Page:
Body-worn video rips fabric of trust.

A number of British police forces are rolling out body-worn video (BMV). Officers are able to record audio and video of their interactions with the public, providing what many consider to be valuable additional evidence to corroborate police statements in court. Of course, it cuts both ways and defendants can support a case against an officer’s testimony.

Used in some European countries, BMV systems are also deployed in parts of the USA, with the first arrest on record using evidence from Google Glass worn by a police officer who had been able to stream his view of an incident back to his HQ (New Scientist).

The American Civil Liberties Union has given a measure of backing. They recognize a tension between giving officers control of the record button but not being in a position to edit on the fly – leaving a partial record of an incident that suits their purposes.

There are multiple issues around BMV but if a system were ‘always-on’ the volume of data gathered on a shift could be stored but would scoop up information about people going about their lawful business, especially if police are making enquiries door-to-door. From the police side it is easy to envisage a chilling effect on officers’ freedom of discretion. It’s not a bad thing that police supervisors (and the historical record) aren’t always breathing down a professional officer’s neck.

Perhaps even more concerning is Mike Tonge’s observation that BMV could diminish trust in uncorroborated police testimony. If people assume the availability of a video record then what about those occasions when none was made? (The Guardian) We will lose something rather important if no police officer’s word is trusted. This is not to say that every officer is invariably truthful – just that the fabric of trust we rely upon receives yet more rips if corroboration by video evidence becomes our assumption of normality.

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CCTV in taxis – Edinburgh plans

Edinburgh taxi drivers are campaigning to be permitted to install CCTV in the back seats of their cabs. The Evening News gives a lot of space to the taxi drivers’ association and support form a number of city cab firms. The article does note serious reticence, even opposition from a couple of organisations but the wider dimension is sadly lacking.  It took me just a couple of minutes to search for aspects that ought to have been included in the article:

  • Oxford taxi drivers (in May 2013) opposed compulsory audio-visual recording within their cabs, BBC.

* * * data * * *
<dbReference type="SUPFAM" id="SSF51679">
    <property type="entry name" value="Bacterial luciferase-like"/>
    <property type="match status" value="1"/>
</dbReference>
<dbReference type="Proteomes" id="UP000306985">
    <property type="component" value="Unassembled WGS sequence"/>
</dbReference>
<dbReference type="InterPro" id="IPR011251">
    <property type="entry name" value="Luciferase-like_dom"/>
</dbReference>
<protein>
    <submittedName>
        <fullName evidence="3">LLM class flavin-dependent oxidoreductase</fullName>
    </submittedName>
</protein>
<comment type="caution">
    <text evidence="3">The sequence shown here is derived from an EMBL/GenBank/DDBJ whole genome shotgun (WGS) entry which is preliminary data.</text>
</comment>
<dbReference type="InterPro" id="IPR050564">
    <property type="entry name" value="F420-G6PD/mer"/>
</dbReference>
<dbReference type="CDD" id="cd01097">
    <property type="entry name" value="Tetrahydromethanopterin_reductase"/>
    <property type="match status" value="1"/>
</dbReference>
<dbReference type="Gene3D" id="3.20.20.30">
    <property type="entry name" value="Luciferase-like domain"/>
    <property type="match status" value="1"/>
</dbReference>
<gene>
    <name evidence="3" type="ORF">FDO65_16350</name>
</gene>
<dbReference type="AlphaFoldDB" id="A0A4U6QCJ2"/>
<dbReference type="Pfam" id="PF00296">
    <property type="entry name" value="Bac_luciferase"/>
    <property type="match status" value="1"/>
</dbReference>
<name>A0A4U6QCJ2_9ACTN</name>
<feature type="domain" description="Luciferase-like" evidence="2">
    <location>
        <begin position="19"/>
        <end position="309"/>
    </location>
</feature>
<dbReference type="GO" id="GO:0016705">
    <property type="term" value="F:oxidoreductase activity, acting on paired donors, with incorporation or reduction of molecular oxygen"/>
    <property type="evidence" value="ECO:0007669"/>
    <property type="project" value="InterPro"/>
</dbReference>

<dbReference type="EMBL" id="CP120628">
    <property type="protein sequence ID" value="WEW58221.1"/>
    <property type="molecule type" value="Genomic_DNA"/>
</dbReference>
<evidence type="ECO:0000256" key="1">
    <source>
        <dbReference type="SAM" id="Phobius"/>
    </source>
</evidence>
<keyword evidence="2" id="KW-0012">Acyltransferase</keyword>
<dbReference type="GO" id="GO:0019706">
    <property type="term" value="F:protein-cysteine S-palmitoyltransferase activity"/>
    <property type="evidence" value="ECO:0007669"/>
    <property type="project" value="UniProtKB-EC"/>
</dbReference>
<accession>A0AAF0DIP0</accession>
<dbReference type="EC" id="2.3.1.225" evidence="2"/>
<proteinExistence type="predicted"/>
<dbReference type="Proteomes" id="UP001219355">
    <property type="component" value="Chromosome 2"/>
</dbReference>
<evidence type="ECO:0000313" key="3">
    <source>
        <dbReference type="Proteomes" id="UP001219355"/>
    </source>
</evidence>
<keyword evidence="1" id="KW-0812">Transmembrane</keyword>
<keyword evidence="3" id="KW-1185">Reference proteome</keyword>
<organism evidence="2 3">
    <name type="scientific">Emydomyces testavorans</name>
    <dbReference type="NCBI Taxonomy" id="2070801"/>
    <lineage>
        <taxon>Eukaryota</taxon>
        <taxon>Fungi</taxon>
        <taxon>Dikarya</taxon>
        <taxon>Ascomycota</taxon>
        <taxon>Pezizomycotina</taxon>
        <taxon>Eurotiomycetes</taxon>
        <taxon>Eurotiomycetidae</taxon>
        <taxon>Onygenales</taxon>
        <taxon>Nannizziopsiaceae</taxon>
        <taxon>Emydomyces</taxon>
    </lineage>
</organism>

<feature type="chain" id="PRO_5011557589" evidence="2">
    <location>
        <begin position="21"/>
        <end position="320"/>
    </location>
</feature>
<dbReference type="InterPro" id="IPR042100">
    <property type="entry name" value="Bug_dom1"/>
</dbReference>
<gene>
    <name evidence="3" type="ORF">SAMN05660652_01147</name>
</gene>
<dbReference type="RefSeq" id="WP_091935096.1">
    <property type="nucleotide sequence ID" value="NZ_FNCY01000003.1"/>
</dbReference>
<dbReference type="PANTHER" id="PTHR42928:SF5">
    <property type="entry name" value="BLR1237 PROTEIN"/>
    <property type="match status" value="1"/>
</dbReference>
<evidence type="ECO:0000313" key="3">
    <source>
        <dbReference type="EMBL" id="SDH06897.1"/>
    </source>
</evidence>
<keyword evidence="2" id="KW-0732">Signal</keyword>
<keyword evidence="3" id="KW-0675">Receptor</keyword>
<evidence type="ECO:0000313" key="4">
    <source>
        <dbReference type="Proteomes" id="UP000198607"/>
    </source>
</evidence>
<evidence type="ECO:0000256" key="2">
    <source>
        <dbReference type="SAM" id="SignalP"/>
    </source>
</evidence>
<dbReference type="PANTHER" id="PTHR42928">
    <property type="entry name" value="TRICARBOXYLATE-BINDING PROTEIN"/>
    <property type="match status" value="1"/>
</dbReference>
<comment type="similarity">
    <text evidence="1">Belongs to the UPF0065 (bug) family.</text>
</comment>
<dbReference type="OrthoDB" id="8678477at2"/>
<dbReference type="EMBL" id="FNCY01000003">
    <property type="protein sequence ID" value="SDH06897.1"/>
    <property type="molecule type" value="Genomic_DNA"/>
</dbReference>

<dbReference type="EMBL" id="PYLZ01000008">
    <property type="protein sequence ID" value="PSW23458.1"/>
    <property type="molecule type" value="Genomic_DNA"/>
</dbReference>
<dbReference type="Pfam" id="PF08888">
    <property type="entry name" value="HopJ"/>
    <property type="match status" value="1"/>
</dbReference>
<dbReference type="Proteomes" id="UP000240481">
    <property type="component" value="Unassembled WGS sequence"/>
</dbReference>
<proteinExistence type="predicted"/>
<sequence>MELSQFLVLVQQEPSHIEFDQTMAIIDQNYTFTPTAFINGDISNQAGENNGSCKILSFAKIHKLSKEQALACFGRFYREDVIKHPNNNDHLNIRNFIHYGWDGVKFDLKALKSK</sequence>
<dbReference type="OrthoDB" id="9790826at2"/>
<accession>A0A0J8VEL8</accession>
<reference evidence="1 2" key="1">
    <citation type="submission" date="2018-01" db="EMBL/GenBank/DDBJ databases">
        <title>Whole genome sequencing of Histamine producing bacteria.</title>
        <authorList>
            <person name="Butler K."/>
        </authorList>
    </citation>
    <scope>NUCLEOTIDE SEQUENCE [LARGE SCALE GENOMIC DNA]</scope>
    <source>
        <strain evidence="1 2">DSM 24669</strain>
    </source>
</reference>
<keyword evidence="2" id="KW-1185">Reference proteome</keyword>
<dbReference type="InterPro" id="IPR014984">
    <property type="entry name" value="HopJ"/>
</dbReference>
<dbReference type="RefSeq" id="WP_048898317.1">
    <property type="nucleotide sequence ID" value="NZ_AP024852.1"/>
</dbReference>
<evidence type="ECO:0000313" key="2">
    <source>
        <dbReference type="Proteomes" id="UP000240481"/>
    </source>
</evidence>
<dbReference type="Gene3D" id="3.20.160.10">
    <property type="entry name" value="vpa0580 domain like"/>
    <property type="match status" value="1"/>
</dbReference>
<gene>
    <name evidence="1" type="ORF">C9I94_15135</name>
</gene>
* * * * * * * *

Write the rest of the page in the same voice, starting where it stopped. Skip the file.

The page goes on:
• Southampton City Council are, in July 2012, required by the Information Commissioner to stop recording passengers’ conversations in the back of taxis.
  • Some insurance companies are said to be offering considerable discounts on premiums to taxi firms that install CCTV (pointing inside and outside the cab) – see FleetNews report.
  • GMB Union is reported (September 2013) to have written to Sheffield City Council in protest at plans for compulsory installation of CCTV in taxis – see BBC News.

Whilst it’s not yet clear to me  what the Edinburgh scheme would involve (are they envisaging always-on audio and video recording?) the taxi-cab industry is clearly divided and, as usual in surveillance matters, there are other vested interests in play. Quite what the Office of the Information Commissioner will have to say – given the ruling against Southampton – will be worth reading.

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“Cheese”: Tesco face detection

Tesco have announced the roll-out of “OptimEyes”, a  detection system at forecourts that presents advertisements tailored to the customers in the queue. The Guardian ran a piece the other day seeking to quell the “needless surveillance panic” that the Tesco announcement had begun to generate.

“OptimEyes” is not facial recognition (as we find it at a number of airport border controls) but facial detection. It is not attempting to match up personal information to specific customers. Rather, it is identifying features that suggest gender and age of a customer.

“Well that’s alright then” is the tone of the article. Then you notice that, at least on the online version, the article is in a stream identified as “in association with Salesforce Marketing Cloud“.  This is a company specialising in marketing campaigns on Facebook and Twitter. The reassuring tone of the article has to be read as a contribution by insiders of the advertising industry.

It’s not alright – because it is one more step in our being made accustomed to surveillance technologies that are intent upon influencing our behaviour. OptimEyes is indeed not a facial recognition system. Nevertheless, it ought not be considered in isolation from the much wider cultural phenomenon that is mass surveillance.

Just as no one is an island, no surveillance technology stands apart from its context.

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